Midstate economy not as bad off as others, experts say

While the national economic reports spell gloom and doom for the most part, the economy in Middle Georgia has not taken as much of a hit as some pockets of the country, but there will be some challenges in the short term.

Two academic experts gave their forecast Tuesday at the 18th annual Middle Georgia Economic Outlook 2009, held at the Wilson Convention Center in Macon. About 265 people were in attendance.

The mixture of industries in the midstate has helped insulate the area from massive job losses in one particular sector, said Mercer University economics professor Roger Tutterow.

“In Central Georgia we are either in line or outpacing growth in the balance of the state,” he said. “There has been some retraction here but it’s not as deep as the statewide retraction.”

One main thing that actually helps the midstate is its manufacturing role has dropped, so the region was not severely hurt when that industry nationwide took a sharp downward turn, Tutterow said.

While manufacturing employment in Middle Georgia was down 8.9 percent in 2001, it was down 5.75 percent in 2008, he said. On the other hand, construction employment was down 2.4 percent in 2001, and in 2008 it was down 8.5 percent.

Other pluses for the economy here is that the education and health-care industries have held up, the role of the military is stable and we have a good quality of life, he said. Also, being located in the middle of the state helps draw companies looking for convenience to the rest of the state.

But, the national downturn is not over and job gains will lag even when it improves, he said. Retailers are still hurting and financial institutions are under pressure, which will affect the local economy.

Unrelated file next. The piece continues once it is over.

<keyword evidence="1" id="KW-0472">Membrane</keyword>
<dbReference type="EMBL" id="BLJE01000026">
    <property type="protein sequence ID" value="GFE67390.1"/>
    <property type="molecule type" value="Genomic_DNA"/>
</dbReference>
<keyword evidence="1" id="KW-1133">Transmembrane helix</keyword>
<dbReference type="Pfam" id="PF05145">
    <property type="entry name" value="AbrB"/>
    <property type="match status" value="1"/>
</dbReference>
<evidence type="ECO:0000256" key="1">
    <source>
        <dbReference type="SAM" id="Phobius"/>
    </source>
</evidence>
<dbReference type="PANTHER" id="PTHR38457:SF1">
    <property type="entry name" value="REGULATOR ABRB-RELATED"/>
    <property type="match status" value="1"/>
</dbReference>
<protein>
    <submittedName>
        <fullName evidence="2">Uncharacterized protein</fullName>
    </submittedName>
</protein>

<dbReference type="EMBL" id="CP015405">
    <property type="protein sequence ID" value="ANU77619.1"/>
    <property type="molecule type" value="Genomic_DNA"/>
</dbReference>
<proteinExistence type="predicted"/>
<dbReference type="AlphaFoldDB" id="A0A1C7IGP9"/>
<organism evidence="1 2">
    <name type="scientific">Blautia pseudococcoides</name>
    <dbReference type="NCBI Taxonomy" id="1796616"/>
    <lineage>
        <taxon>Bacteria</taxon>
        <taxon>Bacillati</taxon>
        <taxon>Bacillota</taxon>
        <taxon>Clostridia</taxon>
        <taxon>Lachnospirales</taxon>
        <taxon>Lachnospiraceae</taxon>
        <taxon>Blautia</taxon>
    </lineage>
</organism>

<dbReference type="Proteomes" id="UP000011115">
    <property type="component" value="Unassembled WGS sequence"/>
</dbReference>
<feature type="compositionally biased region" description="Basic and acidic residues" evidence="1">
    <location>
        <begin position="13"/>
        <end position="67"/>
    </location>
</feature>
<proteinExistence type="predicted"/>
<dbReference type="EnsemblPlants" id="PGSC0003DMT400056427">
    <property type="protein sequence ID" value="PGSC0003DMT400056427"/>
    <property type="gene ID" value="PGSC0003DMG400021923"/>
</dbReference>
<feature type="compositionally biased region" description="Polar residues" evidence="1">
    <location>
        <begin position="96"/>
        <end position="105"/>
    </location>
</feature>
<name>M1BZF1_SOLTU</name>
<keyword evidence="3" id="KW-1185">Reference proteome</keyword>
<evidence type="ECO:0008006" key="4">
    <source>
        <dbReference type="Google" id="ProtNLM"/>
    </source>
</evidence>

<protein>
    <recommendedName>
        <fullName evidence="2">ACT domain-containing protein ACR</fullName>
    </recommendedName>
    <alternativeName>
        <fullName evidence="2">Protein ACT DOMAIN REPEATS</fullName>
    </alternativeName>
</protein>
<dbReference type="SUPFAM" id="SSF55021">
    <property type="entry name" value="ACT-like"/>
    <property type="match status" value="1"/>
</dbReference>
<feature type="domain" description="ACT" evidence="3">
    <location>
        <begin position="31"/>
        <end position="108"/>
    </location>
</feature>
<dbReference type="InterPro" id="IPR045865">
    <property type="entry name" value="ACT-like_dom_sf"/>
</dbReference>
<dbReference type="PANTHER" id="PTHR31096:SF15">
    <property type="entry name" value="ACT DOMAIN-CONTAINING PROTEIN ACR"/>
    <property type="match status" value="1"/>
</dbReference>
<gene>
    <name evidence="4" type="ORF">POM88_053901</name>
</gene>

Pat Topping, vice president of the Macon Economic Development Commission, said after the meeting he wasn’t surprised by the predictions for 2009.

“We’ve always said here in Middle Georgia that we don’t have the big peaks and valleys,” Topping said. “When the economy is really booming, we are probably lagging a little bit behind. By the same token when we are in a recession, we are not hurt as other areas.”

John Conn, with Conn Realty in Gray, said he expects some leveling out in the housing industry to occur soon.

The downturn in new home construction is actually helping absorb existing homes on the market.

“I expect it to bottom out in the third quarter,” Conn said.

A look at the statewide economy is not quite as hopeful as Middle Georgia, but it’s not as bad as it could be.

Georgia’s economy looks pretty grim and the recession will be “severe rather than mild and prolonged rather than short,” Robert Sumichrast, dean of the University of Georgia’s Terry College of Business, said to attendees.

The first and second quarters of 2009 will be “dreadful” and how bad and how long will depend on when the credit markets thaw, he said.

State unemployment is expected to double this year and is expected to peak at about 9 percent in the first quarter of 2010, Sumichrast said. Unemployment rates in Middle Georgia rose from 5 percent in January 2008 to 7.4 percent in November. The December rate has not been reported yet.

New housing permits in Georgia have dropped about 75 percent since their peak in the first quarter of 2006. The state’s single-family housing starts are at their lowest level since the 1981 recession, he said. Commercial construction is down and we should not expect to see an upturn before mid-2010.

Historically, a recession lasts about 10 months, but Sumichrast predicted this recession will last about 18 months.

“I know you feel awful,” he said. “We are about halfway through the really bad stuff,” he said. “This is not the time to lose your nerve or panic. We are not staring down a 1930 recession.”

Actually, this is the time to take advantage of the recovery that’s coming later this year and into the beginning of 2010, he said.

“This is the time to plan and soon it will be time to act,” he said. “You can take advantage of the economic recovery that’s coming this year.”

Tutterow agrees.

“Where there is chaos, there is opportunity,” he said. “I believe during the next two or three quarters is the best time for existing businesses to take market share away from their competitors.”